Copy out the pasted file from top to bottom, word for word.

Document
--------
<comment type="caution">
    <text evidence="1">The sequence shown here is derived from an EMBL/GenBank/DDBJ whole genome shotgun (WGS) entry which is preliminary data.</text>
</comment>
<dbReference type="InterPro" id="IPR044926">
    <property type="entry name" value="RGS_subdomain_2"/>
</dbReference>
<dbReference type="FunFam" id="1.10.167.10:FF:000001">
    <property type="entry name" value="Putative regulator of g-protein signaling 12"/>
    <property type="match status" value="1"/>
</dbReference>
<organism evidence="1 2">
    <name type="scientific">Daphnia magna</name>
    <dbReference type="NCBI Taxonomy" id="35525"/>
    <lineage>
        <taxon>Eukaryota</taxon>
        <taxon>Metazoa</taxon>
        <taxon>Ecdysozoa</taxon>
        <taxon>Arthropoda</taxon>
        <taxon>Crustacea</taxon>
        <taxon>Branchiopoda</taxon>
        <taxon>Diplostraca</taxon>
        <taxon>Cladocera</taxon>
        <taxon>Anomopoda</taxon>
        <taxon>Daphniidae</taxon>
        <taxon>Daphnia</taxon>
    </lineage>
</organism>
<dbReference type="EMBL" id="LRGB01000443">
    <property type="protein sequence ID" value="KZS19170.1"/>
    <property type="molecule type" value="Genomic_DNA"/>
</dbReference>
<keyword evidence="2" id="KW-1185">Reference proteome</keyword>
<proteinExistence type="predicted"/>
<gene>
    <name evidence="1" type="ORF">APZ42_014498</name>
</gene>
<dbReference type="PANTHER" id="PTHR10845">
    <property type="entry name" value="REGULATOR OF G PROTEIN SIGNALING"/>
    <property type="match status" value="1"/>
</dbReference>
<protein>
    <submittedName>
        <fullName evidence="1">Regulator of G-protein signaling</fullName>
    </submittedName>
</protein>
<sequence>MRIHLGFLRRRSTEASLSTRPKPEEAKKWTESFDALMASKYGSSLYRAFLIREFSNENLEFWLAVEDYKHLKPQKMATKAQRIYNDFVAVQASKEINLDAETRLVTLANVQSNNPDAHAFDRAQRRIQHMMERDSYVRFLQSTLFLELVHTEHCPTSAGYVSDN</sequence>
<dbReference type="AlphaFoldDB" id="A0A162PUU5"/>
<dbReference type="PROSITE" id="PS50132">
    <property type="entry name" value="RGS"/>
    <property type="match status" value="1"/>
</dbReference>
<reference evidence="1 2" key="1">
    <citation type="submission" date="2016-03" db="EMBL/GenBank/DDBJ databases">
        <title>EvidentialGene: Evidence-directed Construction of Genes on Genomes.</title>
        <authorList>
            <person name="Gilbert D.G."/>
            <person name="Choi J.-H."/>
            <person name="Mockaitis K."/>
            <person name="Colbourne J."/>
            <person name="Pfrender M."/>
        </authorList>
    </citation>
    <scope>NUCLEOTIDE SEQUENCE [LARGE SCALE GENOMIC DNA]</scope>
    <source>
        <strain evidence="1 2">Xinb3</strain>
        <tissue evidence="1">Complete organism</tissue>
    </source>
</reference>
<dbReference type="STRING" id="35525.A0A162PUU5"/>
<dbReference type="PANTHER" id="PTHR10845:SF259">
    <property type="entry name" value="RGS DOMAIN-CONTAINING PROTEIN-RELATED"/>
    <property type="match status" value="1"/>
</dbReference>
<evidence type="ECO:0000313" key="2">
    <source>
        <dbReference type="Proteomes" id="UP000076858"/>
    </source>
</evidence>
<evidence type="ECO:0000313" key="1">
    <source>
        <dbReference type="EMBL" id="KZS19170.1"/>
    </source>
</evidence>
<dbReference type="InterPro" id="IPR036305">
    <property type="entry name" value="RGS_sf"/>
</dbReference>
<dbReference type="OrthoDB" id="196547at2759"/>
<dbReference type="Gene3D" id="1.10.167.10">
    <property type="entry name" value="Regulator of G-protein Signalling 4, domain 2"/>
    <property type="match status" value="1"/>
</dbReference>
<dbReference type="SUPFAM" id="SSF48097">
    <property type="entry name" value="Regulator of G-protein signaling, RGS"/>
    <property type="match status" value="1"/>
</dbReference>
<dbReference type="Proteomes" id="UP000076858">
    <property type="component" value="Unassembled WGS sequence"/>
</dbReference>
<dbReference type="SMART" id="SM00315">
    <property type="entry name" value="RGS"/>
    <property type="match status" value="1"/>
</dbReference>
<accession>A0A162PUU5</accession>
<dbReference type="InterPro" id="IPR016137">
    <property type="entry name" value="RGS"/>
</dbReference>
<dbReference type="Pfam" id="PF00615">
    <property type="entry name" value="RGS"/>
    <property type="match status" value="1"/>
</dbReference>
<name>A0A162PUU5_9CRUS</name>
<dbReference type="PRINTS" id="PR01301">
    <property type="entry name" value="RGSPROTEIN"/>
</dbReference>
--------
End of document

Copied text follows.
<comment type="caution">
    <text evidence="1">The sequence shown here is derived from an EMBL/GenBank/DDBJ whole genome shotgun (WGS) entry which is preliminary data.</text>
</comment>
<dbReference type="InterPro" id="IPR044926">
    <property type="entry name" value="RGS_subdomain_2"/>
</dbReference>
<dbReference type="FunFam" id="1.10.167.10:FF:000001">
    <property type="entry name" value="Putative regulator of g-protein signaling 12"/>
    <property type="match status" value="1"/>
</dbReference>
<organism evidence="1 2">
    <name type="scientific">Daphnia magna</name>
    <dbReference type="NCBI Taxonomy" id="35525"/>
    <lineage>
        <taxon>Eukaryota</taxon>
        <taxon>Metazoa</taxon>
        <taxon>Ecdysozoa</taxon>
        <taxon>Arthropoda</taxon>
        <taxon>Crustacea</taxon>
        <taxon>Branchiopoda</taxon>
        <taxon>Diplostraca</taxon>
        <taxon>Cladocera</taxon>
        <taxon>Anomopoda</taxon>
        <taxon>Daphniidae</taxon>
        <taxon>Daphnia</taxon>
    </lineage>
</organism>
<dbReference type="EMBL" id="LRGB01000443">
    <property type="protein sequence ID" value="KZS19170.1"/>
    <property type="molecule type" value="Genomic_DNA"/>
</dbReference>
<keyword evidence="2" id="KW-1185">Reference proteome</keyword>
<proteinExistence type="predicted"/>
<gene>
    <name evidence="1" type="ORF">APZ42_014498</name>
</gene>
<dbReference type="PANTHER" id="PTHR10845">
    <property type="entry name" value="REGULATOR OF G PROTEIN SIGNALING"/>
    <property type="match status" value="1"/>
</dbReference>
<protein>
    <submittedName>
        <fullName evidence="1">Regulator of G-protein signaling</fullName>
    </submittedName>
</protein>
<sequence>MRIHLGFLRRRSTEASLSTRPKPEEAKKWTESFDALMASKYGSSLYRAFLIREFSNENLEFWLAVEDYKHLKPQKMATKAQRIYNDFVAVQASKEINLDAETRLVTLANVQSNNPDAHAFDRAQRRIQHMMERDSYVRFLQSTLFLELVHTEHCPTSAGYVSDN</sequence>
<dbReference type="AlphaFoldDB" id="A0A162PUU5"/>
<dbReference type="PROSITE" id="PS50132">
    <property type="entry name" value="RGS"/>
    <property type="match status" value="1"/>
</dbReference>
<reference evidence="1 2" key="1">
    <citation type="submission" date="2016-03" db="EMBL/GenBank/DDBJ databases">
        <title>EvidentialGene: Evidence-directed Construction of Genes on Genomes.</title>
        <authorList>
            <person name="Gilbert D.G."/>
            <person name="Choi J.-H."/>
            <person name="Mockaitis K."/>
            <person name="Colbourne J."/>
            <person name="Pfrender M."/>
        </authorList>
    </citation>
    <scope>NUCLEOTIDE SEQUENCE [LARGE SCALE GENOMIC DNA]</scope>
    <source>
        <strain evidence="1 2">Xinb3</strain>
        <tissue evidence="1">Complete organism</tissue>
    </source>
</reference>
<dbReference type="STRING" id="35525.A0A162PUU5"/>
<dbReference type="PANTHER" id="PTHR10845:SF259">
    <property type="entry name" value="RGS DOMAIN-CONTAINING PROTEIN-RELATED"/>
    <property type="match status" value="1"/>
</dbReference>
<evidence type="ECO:0000313" key="2">
    <source>
        <dbReference type="Proteomes" id="UP000076858"/>
    </source>
</evidence>
<evidence type="ECO:0000313" key="1">
    <source>
        <dbReference type="EMBL" id="KZS19170.1"/>
    </source>
</evidence>
<dbReference type="InterPro" id="IPR036305">
    <property type="entry name" value="RGS_sf"/>
</dbReference>
<dbReference type="OrthoDB" id="196547at2759"/>
<dbReference type="Gene3D" id="1.10.167.10">
    <property type="entry name" value="Regulator of G-protein Signalling 4, domain 2"/>
    <property type="match status" value="1"/>
</dbReference>
<dbReference type="SUPFAM" id="SSF48097">
    <property type="entry name" value="Regulator of G-protein signaling, RGS"/>
    <property type="match status" value="1"/>
</dbReference>
<dbReference type="Proteomes" id="UP000076858">
    <property type="component" value="Unassembled WGS sequence"/>
</dbReference>
<dbReference type="SMART" id="SM00315">
    <property type="entry name" value="RGS"/>
    <property type="match status" value="1"/>
</dbReference>
<accession>A0A162PUU5</accession>
<dbReference type="InterPro" id="IPR016137">
    <property type="entry name" value="RGS"/>
</dbReference>
<dbReference type="Pfam" id="PF00615">
    <property type="entry name" value="RGS"/>
    <property type="match status" value="1"/>
</dbReference>
<name>A0A162PUU5_9CRUS</name>
<dbReference type="PRINTS" id="PR01301">
    <property type="entry name" value="RGSPROTEIN"/>
</dbReference>